Fall Arrest Systems - Anchors For Travel Restraint

  • Document Type: Guidance Note
    Keycode: web only
    Industry: Construction, General, 
    Category: Falls Prevention, 
    Division Author: Construction & Utilities
    Publication Date: 06 June 2005
    Date First Published: 21 July 2004
    Summary: This guidance provides information on the selection, installation and use of anchors for permanently installed travel restraint systems.

Employers who use travel restraint and fall arrest systems as risk control measures for work at height, must ensure that structures to which these systems are anchored are able to support the intended loads.

BackgroundThe Occupational Health and Safety (Prevention of Falls) Regulations 2003 require employers to implement the most effective fall prevention measures reasonably practicable when employees are working at height.

Scaffolds, elevating work platforms or temporary guardrailing are the most effective fall prevention measures. Where it is not practicable to use these higher order controls, employers may need to consider the use of travel restraint or fall arrest systems.

Travel restraint systems are fall prevention measures that limit the travel of workers to ensure they do not reach an edge from which they may fall. Fall arrest systems, also known as "fall injury prevention systems", arrest the user in the event of a fall. These systems can be anchored to one point or to a horizontal lifeline.

Permanent anchors for these systems are frequently installed to roofs or other parts of a building. The force applied to a fall arrest anchor, in the event of a fall, is significantly higher than with a travel restraint anchor.

Anchors must be properly installed prior to the systems being attached to them and used according to manufacturers' specifications.

NOTE: The design and fixing of anchors are not regulated under the Building Act or the Building Regulations and therefore do not require a building permit for installation.

Anchor design
The design and usage of anchors for travel restraint or fall arrest systems should follow recommendations in Australian Standard AS 1891, Industrial fall arrest systems and devices and its relevant parts.

Section 3 of AS 1891.4, Industrial fall arrest systems and devices - Selection, use and maintenance, states that single point anchors for fall arrest systems to be used by one person should be designed for a load of 15 kN. The load strength should be increased by 6 kN if two people are likely to use the same anchor point at the same time.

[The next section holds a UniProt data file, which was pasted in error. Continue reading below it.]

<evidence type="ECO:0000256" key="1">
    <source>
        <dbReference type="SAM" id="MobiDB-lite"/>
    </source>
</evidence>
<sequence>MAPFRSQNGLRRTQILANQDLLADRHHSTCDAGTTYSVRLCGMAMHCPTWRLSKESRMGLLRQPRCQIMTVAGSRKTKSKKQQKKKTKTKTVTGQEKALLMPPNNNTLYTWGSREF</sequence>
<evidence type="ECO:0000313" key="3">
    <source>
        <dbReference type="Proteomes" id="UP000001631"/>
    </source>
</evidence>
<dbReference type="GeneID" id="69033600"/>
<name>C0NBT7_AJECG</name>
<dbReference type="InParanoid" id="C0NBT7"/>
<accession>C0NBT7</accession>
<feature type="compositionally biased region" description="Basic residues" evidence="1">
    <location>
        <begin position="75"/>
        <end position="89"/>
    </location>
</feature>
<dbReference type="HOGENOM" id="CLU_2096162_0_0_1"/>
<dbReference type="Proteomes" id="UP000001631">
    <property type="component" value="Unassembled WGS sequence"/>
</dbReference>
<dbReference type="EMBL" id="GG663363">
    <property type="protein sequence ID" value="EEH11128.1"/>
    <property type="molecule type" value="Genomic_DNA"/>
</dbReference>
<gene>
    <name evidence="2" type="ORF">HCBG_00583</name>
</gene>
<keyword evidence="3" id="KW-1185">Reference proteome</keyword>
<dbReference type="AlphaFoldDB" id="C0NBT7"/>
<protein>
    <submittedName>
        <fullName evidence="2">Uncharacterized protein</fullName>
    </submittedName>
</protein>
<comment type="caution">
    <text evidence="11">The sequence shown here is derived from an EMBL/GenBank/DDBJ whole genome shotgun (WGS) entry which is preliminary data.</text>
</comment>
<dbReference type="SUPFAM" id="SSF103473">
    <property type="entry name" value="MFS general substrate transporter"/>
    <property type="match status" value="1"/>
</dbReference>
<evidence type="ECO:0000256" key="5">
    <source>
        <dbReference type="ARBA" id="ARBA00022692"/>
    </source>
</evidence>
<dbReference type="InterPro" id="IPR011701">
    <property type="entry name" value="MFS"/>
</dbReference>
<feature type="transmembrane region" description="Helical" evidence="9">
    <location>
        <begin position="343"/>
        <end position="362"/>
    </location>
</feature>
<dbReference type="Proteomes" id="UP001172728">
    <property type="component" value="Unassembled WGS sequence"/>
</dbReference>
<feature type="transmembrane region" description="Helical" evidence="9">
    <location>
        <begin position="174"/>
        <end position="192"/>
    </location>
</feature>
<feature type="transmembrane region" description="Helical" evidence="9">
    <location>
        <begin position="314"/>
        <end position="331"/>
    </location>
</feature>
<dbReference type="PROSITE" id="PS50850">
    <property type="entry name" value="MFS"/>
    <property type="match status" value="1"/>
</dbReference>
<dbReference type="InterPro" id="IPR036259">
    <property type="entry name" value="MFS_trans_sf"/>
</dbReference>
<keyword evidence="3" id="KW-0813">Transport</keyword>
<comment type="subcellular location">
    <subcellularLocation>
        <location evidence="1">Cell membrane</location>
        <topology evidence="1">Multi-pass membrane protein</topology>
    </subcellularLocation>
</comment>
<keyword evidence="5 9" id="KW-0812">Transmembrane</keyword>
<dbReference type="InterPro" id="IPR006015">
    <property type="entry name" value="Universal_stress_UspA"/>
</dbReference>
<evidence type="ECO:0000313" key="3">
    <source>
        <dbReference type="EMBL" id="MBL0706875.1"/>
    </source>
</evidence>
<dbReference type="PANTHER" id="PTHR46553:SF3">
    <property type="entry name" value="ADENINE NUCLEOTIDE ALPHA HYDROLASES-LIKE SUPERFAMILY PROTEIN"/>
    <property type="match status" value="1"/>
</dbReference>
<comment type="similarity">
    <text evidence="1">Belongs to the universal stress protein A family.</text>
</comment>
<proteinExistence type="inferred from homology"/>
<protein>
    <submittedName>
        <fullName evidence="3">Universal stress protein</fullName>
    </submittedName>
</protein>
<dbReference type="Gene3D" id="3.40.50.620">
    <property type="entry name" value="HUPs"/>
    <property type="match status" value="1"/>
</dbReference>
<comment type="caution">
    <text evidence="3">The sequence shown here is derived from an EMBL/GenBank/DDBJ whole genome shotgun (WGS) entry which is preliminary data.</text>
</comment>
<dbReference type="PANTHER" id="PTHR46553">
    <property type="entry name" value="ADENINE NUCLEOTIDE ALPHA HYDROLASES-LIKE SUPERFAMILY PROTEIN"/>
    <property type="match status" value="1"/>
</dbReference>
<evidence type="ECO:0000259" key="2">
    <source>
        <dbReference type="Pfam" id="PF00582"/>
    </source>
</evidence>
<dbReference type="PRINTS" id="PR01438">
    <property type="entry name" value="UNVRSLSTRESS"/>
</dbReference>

The Standard further states that more than two people are not permitted to use the same anchor point at the same time. However, more than two people may use a horizontal lifeline at the same time, if this is within the manufacturer's specifications.

Some anchor points and horizontal lifelines are designed to deform under load. Although the load transmitted in this situation will be less, the adequacy of the structures to which the anchors are attached must still be carefully assessed (see below) before such anchors are used. This is critical when anchors are fixed to parts of a roof structure.

Strength of supporting structures
Any supporting structure to which an anchor is to be fixed must be assessed for strength by undergoing an engineering assessment.

Many manufacturers and suppliers provide standard connections along with information on the hardware of the travel restraint and fall arrest systems, based on test reports. These recommendations do not include information in relation to any particular structure, the adequacy of the structure or the recommended connection details for the structure. The adequacy of the structure to support the full design load of the anchorage must still be verified by an engineering assessment.

When undertaking the engineering assessment on a structure, it may be acceptable to allow parts of the structure to undergo minimum local damage, in the event of a fall, providing there will be no failure of any primary structural member.